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Thermal Analysis of Facial Muscles Contractions
January-March 2011 (vol. 2 no. 1)
pp. 2-9
Sophie Jarlier, University of Geneva, Geneva
Didier Grandjean, University of Geneva, Geneva
Sylvain Delplanque, University of Geneva, Geneva
Karim N'Diaye, Cogimage CRICM-UPMC/INSERM UMR-S975/CNRS UMR7225, Paris
Isabelle Cayeux, Firmenich SA, Geneva
Maria Inés Velazco, Firmenich SA, Geneva
David Sander, University of Geneva, Geneva
Patrik Vuilleumier, University Medical Center (CMU), Geneva
Klaus R. Scherer, University of Geneva, Geneva
Facial expressions can be systematically coded using the Facial Action Coding System (FACS) that describes the specific action unit (AU) or combination of AUs elicited during different kinds of expressions. This study investigated the thermal patterns concomitant to specific action units performance. As thermal imaging can track dynamic patterns in facial temperature at any distance (>0.4 m), with high temporal (<20 m) and thermal (<20 mK@300 K) resolutions, this noninvasive technique was tested as a method to assess fluctuations of facial heat patterns induced by facial muscles contractions. Four FACS-trained coders produced nine different AUs or combination of AUs at various speeds and intensities. Using a spatial pattern approach based on PCA decomposition of the thermal signal, we showed that thermal fluctuations are specific to the activated AUs and are sensitive to the kinetics and intensities of AU production. These results open new avenues for studying patterns of facial muscle activity related to emotion or other cognitively induced activities, in a noninvasive manner, avoiding potential lighting issues.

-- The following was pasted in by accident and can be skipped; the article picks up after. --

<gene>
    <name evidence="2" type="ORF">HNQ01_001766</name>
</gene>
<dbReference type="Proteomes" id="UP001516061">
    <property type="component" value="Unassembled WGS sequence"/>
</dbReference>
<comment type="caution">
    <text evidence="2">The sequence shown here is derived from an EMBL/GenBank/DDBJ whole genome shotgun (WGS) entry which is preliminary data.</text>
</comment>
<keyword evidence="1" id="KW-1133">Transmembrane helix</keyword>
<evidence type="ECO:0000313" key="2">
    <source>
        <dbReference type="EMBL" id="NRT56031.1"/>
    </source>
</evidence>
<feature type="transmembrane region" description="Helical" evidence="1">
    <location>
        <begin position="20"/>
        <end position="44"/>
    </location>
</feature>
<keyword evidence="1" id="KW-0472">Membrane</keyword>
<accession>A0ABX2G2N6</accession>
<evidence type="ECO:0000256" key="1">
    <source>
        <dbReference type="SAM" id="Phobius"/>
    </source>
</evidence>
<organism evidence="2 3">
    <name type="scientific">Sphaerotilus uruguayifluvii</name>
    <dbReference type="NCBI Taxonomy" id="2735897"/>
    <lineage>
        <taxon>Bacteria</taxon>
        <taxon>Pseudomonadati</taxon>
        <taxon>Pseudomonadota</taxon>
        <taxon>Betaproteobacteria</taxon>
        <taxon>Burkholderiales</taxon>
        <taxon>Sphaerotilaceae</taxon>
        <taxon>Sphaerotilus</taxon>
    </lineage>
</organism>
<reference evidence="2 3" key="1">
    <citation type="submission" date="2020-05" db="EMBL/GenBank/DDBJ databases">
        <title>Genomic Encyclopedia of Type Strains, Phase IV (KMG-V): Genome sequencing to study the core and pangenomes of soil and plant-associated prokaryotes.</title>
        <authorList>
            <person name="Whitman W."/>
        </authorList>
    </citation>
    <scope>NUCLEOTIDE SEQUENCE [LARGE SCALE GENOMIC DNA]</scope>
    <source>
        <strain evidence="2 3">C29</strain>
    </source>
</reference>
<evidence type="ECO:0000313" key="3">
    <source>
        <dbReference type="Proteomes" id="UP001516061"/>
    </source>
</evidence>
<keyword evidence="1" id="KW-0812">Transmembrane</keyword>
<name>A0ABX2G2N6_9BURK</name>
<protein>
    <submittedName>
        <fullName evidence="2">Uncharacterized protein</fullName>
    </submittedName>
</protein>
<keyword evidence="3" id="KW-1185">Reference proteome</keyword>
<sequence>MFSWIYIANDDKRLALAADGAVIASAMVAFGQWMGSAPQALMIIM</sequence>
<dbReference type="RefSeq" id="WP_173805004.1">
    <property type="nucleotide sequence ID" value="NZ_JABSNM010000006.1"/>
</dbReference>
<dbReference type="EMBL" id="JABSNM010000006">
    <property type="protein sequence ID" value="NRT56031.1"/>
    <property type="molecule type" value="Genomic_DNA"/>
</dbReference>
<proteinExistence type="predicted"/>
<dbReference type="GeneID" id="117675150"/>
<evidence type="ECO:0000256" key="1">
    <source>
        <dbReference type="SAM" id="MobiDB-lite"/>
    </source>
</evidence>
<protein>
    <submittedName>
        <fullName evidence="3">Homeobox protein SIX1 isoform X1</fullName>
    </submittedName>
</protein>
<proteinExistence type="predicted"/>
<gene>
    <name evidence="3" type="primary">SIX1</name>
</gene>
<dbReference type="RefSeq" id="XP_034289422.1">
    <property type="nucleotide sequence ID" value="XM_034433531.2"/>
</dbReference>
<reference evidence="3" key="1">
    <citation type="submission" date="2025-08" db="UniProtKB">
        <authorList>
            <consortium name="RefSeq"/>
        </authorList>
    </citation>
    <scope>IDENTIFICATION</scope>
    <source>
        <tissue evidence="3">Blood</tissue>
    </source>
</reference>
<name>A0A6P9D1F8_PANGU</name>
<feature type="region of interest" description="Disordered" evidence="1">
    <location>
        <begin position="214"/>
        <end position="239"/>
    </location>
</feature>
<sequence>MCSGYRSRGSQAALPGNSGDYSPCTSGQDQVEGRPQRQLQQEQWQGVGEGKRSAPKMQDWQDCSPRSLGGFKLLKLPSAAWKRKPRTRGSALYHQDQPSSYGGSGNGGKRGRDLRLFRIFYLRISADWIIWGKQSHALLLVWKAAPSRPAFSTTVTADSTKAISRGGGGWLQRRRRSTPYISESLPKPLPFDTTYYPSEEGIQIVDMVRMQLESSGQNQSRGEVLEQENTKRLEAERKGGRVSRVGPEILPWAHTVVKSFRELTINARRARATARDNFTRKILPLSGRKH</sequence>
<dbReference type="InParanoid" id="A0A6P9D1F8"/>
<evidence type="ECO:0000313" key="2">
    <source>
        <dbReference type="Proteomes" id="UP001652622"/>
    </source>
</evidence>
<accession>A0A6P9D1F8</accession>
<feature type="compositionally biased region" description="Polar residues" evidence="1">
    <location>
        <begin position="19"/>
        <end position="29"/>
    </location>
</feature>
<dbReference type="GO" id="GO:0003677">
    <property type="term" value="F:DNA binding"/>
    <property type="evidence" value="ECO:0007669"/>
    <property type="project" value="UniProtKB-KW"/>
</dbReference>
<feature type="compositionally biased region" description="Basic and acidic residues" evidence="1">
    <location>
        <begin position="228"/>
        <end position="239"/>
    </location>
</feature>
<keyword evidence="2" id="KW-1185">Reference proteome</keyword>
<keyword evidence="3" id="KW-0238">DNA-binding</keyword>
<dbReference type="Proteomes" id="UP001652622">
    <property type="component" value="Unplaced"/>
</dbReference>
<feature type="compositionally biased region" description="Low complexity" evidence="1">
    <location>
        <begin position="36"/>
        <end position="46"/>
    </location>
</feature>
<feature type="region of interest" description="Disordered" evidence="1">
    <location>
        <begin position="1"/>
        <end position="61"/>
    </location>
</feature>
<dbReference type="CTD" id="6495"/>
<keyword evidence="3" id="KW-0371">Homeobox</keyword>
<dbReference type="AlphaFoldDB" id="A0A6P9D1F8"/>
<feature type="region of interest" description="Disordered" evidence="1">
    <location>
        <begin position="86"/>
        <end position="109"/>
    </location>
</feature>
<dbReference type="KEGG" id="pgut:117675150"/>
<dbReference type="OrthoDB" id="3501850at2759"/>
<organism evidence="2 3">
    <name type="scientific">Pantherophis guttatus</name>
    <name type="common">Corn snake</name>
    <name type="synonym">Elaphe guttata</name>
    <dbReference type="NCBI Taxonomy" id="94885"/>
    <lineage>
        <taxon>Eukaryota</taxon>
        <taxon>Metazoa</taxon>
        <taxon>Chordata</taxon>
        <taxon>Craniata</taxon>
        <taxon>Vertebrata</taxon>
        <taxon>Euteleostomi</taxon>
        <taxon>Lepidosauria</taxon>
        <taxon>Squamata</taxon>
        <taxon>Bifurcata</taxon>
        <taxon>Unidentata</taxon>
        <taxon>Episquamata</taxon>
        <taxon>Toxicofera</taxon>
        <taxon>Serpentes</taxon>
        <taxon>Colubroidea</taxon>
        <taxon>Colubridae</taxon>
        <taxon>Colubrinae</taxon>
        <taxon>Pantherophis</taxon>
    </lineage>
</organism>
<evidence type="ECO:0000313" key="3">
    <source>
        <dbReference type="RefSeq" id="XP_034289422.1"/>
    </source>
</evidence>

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Index Terms:
Facial expression, FACS, muscle contraction, thermography.
Sophie Jarlier, Didier Grandjean, Sylvain Delplanque, Karim N'Diaye, Isabelle Cayeux, Maria Inés Velazco, David Sander, Patrik Vuilleumier, Klaus R. Scherer, "Thermal Analysis of Facial Muscles Contractions," IEEE Transactions on Affective Computing, vol. 2, no. 1, pp. 2-9, Jan.-March 2011, doi:10.1109/T-AFFC.2011.3
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